The Paternity And Legitimation Process In Georgia

Because many births occur to single mothers and unmarried parents, there are legal issues pertinent to that situation. At Hecht Family Law, we help parents navigate paternity and legitimation issues in a wide range of circumstances. Call us at 678-926-9234 to talk to a lawyer about your case.

How To Establish Paternity

In Georgia, a petition to establish a father's paternity of a child may be brought by the child, the mother or any relative in whose care the child has been placed. A petition can be brought by the individual who is alleged to be the father. Even the Department of Human Services can bring a petition to establish paternity in the name of and for the benefit of the child.

A petition can be brought to determine paternity before or after the birth of the child at issue.

Any time there is a question of a child's paternity, the Department of Human Services may order the mother, the alleged father and/or the child or children to submit to genetic tests. The Department of Human Services must give the parties notice of the petition.

Paternity suits involving celebrities often make headlines. These frequently involve athletes, musicians, actors and even wealthy businessmen. One of the mother's reasons for suing a father who may not know of the child or want to be involved in his or her life is that once paternity has been established, the father becomes subject to an order from the court for payment of child support. When the father is a very high-income earner, the child support award may be high enough to allow the mother to stay home with the child full time and not work outside the home.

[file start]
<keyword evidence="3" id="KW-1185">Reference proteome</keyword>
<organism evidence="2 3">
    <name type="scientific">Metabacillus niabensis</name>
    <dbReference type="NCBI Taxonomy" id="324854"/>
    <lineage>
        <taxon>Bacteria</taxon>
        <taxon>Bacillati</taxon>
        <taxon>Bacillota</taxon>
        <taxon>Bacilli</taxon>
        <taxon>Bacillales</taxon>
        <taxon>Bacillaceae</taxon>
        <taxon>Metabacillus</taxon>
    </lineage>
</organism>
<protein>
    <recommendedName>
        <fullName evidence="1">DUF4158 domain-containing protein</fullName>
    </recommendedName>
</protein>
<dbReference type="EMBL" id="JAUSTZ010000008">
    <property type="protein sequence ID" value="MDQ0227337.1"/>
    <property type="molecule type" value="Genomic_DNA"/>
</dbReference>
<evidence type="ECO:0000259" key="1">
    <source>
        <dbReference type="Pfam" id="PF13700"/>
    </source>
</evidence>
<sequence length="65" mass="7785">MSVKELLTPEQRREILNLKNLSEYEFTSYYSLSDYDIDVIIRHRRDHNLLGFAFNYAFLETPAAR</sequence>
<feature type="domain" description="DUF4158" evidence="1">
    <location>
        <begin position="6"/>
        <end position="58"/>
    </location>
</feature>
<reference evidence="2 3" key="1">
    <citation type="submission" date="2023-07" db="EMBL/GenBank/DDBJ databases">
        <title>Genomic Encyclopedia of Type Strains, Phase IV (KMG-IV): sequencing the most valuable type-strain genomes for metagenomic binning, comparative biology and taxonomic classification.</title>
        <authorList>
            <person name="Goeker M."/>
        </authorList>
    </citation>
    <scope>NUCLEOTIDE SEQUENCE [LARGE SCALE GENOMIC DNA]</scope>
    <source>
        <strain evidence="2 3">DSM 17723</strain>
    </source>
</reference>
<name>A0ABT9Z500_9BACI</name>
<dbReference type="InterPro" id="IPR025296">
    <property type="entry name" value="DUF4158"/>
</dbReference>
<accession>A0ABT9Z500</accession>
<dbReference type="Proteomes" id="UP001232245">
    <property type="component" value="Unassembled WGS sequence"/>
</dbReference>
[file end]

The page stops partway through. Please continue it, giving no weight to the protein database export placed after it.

After the paternity of the father has been established, he can petition the court for legitimation, which puts the father on equal legal standing with the mother in regard to legal rights to the child.


In Georgia, when a father wants legal claim to his child, he must petition the court to legitimize that child under Georgia Code § 19-7-22.

Only a biological father can bring a legitimation action. When the child has been legitimized, both the mother and father have equal legal claim to the child. The father can ask for visitation. He will also be subject to child support payments.

In a separate action, apart from a child custody action, the father must petition the court for legitimation and provide the mother with proper notice of such petition. The mother has the right to object to the legitimation action and may present a defense as to why the child should not be legitimized. The purpose of the legitimation process is to provide legal ties between the child born out of wedlock and the father.

Talk To An Attorney Today

Contact Hecht Family Law in Alpharetta at 678-926-9234 if you are facing an issue regarding the paternity or legitimation of your child. Together we can review the current laws on paternity and legitimation and determine the best course of action.